Consider a 2-D object consisting of two triangle compartments, as shown in Figure P9.4. Suppose a solution containing a 511 KeV gamma ray emitting radionuclide with concentration f = 0.5….

## Explain how to compensate for attenuation in a PET scanner in order to reconstruct an accurate image of the radionuclide concentration.

Consider the two-dimensional cross section shown in Figure P9.6 consisting of three separate compartments R_{1}, R_{2}, and R_{3}.

Figure P9.6 Object geometry for Problem 9.9.

(a) Suppose a solution containing a 511 keV gamma ray emitting radionuclide with concentration 0.3 mCi/cm^{3} fills only R_{2}; R_{1} and R_{3} contain nonradioactive solutions. Let the linear attenuation coefficients (at 511 keV) in the three regions be μ_{1} = 0.2 cm−1, μ_{2} = 0.3 cm−1, and μ_{3} = 0.1 cm−1, respectively. Suppose we image the radioactivity usinga (2-D) SPECT scanner outside the object. Compute the projected radioactivities gSPECT(, 90◦) and gSPECT(, 270◦).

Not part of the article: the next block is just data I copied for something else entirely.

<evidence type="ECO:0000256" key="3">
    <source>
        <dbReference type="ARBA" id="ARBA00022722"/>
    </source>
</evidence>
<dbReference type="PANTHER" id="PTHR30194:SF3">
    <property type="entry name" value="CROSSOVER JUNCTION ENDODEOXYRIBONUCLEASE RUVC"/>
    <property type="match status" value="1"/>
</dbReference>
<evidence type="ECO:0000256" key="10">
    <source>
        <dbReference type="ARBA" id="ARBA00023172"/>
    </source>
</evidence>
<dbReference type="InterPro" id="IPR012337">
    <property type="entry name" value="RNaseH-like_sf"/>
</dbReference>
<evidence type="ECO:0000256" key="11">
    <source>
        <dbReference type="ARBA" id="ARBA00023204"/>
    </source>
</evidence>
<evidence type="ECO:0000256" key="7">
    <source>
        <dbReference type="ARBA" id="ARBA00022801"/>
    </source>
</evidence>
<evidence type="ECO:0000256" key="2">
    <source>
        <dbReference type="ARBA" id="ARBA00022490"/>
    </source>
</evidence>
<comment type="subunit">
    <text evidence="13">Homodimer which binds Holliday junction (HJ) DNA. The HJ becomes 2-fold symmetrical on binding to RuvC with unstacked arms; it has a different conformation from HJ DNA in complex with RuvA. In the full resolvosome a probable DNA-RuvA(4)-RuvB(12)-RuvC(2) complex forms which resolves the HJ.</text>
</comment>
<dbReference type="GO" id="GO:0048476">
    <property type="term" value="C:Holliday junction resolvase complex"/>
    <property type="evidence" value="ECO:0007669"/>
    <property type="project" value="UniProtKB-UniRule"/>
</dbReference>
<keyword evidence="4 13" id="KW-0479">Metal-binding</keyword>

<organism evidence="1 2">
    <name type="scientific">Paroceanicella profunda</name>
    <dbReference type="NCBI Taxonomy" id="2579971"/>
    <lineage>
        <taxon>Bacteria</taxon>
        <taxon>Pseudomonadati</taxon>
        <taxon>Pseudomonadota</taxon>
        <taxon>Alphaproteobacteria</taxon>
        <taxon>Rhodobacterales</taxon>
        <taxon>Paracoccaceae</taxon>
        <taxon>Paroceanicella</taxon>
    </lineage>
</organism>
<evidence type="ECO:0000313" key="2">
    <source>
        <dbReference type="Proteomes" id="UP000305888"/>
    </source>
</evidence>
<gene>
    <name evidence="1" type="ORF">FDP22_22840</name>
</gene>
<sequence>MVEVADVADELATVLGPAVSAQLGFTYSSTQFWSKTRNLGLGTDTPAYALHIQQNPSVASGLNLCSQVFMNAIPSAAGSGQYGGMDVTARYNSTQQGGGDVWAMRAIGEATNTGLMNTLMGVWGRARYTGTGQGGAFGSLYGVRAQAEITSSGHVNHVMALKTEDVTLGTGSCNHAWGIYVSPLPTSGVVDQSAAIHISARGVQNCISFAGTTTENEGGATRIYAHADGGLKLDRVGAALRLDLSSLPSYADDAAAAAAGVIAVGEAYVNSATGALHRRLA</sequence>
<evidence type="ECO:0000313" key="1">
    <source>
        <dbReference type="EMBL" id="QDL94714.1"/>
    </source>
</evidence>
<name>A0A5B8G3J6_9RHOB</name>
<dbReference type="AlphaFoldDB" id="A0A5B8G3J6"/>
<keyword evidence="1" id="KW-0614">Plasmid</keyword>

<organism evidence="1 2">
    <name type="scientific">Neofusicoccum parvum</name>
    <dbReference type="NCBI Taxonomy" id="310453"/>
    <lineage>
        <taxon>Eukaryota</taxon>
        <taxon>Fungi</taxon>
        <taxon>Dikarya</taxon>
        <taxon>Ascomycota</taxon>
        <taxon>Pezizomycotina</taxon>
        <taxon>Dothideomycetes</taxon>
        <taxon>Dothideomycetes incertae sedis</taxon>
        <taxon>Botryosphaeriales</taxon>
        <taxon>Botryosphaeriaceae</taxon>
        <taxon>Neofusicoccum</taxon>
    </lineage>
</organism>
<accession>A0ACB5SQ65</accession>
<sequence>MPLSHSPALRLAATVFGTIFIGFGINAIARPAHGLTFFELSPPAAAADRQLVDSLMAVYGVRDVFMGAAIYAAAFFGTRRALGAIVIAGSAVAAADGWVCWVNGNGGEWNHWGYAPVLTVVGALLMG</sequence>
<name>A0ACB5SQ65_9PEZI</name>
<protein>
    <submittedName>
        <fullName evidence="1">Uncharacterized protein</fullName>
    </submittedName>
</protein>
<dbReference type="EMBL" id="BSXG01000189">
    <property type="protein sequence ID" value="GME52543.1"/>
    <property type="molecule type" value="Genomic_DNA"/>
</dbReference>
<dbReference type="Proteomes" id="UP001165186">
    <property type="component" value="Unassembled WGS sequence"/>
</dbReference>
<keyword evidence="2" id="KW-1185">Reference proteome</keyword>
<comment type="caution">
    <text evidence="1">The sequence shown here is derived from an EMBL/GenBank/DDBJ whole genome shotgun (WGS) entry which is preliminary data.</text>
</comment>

(b) Now assume the radionuclide in (a) is replaced by a positron emitting radionuclide with the same concentration. Assume the linear attenuation coefficients in the three regions are the same. This time the body is imaged using a (2-D) PET scanner. Compute gPET(, 90◦) and gPET(, 270◦).

(c) Explain how to compensate for attenuation in a PET scanner in order to reconstruct an accurate image of the radionuclide concentration. Can you do the same for a SPECT scanner?